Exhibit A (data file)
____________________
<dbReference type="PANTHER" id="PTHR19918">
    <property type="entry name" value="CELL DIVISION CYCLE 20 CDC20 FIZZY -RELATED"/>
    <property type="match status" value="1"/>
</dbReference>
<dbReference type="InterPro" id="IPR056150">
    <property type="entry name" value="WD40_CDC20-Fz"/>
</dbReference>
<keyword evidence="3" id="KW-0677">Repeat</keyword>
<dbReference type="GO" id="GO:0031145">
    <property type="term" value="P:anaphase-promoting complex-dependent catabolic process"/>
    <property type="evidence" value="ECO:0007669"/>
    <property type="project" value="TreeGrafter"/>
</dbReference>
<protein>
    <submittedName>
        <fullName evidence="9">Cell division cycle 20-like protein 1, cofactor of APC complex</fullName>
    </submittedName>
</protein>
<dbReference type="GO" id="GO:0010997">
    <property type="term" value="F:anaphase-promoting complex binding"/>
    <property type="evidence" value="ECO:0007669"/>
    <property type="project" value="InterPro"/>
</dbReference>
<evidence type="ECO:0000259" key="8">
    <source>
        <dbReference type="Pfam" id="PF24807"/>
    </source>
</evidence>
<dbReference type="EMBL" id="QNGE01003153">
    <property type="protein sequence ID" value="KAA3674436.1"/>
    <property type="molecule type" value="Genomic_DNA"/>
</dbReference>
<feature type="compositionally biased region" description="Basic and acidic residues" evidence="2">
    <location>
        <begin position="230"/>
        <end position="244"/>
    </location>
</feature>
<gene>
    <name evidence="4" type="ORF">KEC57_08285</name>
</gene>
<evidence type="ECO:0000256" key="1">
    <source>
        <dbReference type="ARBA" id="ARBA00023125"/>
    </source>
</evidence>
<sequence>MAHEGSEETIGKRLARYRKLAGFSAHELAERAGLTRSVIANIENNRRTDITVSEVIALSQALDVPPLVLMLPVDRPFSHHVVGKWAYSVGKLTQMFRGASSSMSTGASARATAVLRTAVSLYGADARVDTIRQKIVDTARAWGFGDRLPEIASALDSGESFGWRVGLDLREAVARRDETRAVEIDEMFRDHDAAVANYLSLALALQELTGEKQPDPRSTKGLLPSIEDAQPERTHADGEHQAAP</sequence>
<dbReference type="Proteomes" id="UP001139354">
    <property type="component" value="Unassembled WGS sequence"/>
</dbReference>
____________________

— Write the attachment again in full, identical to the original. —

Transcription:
<dbReference type="PANTHER" id="PTHR19918">
    <property type="entry name" value="CELL DIVISION CYCLE 20 CDC20 FIZZY -RELATED"/>
    <property type="match status" value="1"/>
</dbReference>
<dbReference type="InterPro" id="IPR056150">
    <property type="entry name" value="WD40_CDC20-Fz"/>
</dbReference>
<keyword evidence="3" id="KW-0677">Repeat</keyword>
<dbReference type="GO" id="GO:0031145">
    <property type="term" value="P:anaphase-promoting complex-dependent catabolic process"/>
    <property type="evidence" value="ECO:0007669"/>
    <property type="project" value="TreeGrafter"/>
</dbReference>
<protein>
    <submittedName>
        <fullName evidence="9">Cell division cycle 20-like protein 1, cofactor of APC complex</fullName>
    </submittedName>
</protein>
<dbReference type="GO" id="GO:0010997">
    <property type="term" value="F:anaphase-promoting complex binding"/>
    <property type="evidence" value="ECO:0007669"/>
    <property type="project" value="InterPro"/>
</dbReference>
<evidence type="ECO:0000259" key="8">
    <source>
        <dbReference type="Pfam" id="PF24807"/>
    </source>
</evidence>
<dbReference type="EMBL" id="QNGE01003153">
    <property type="protein sequence ID" value="KAA3674436.1"/>
    <property type="molecule type" value="Genomic_DNA"/>
</dbReference>
<feature type="compositionally biased region" description="Basic and acidic residues" evidence="2">
    <location>
        <begin position="230"/>
        <end position="244"/>
    </location>
</feature>
<gene>
    <name evidence="4" type="ORF">KEC57_08285</name>
</gene>
<evidence type="ECO:0000256" key="1">
    <source>
        <dbReference type="ARBA" id="ARBA00023125"/>
    </source>
</evidence>
<sequence>MAHEGSEETIGKRLARYRKLAGFSAHELAERAGLTRSVIANIENNRRTDITVSEVIALSQALDVPPLVLMLPVDRPFSHHVVGKWAYSVGKLTQMFRGASSSMSTGASARATAVLRTAVSLYGADARVDTIRQKIVDTARAWGFGDRLPEIASALDSGESFGWRVGLDLREAVARRDETRAVEIDEMFRDHDAAVANYLSLALALQELTGEKQPDPRSTKGLLPSIEDAQPERTHADGEHQAAP</sequence>
<dbReference type="Proteomes" id="UP001139354">
    <property type="component" value="Unassembled WGS sequence"/>
</dbReference>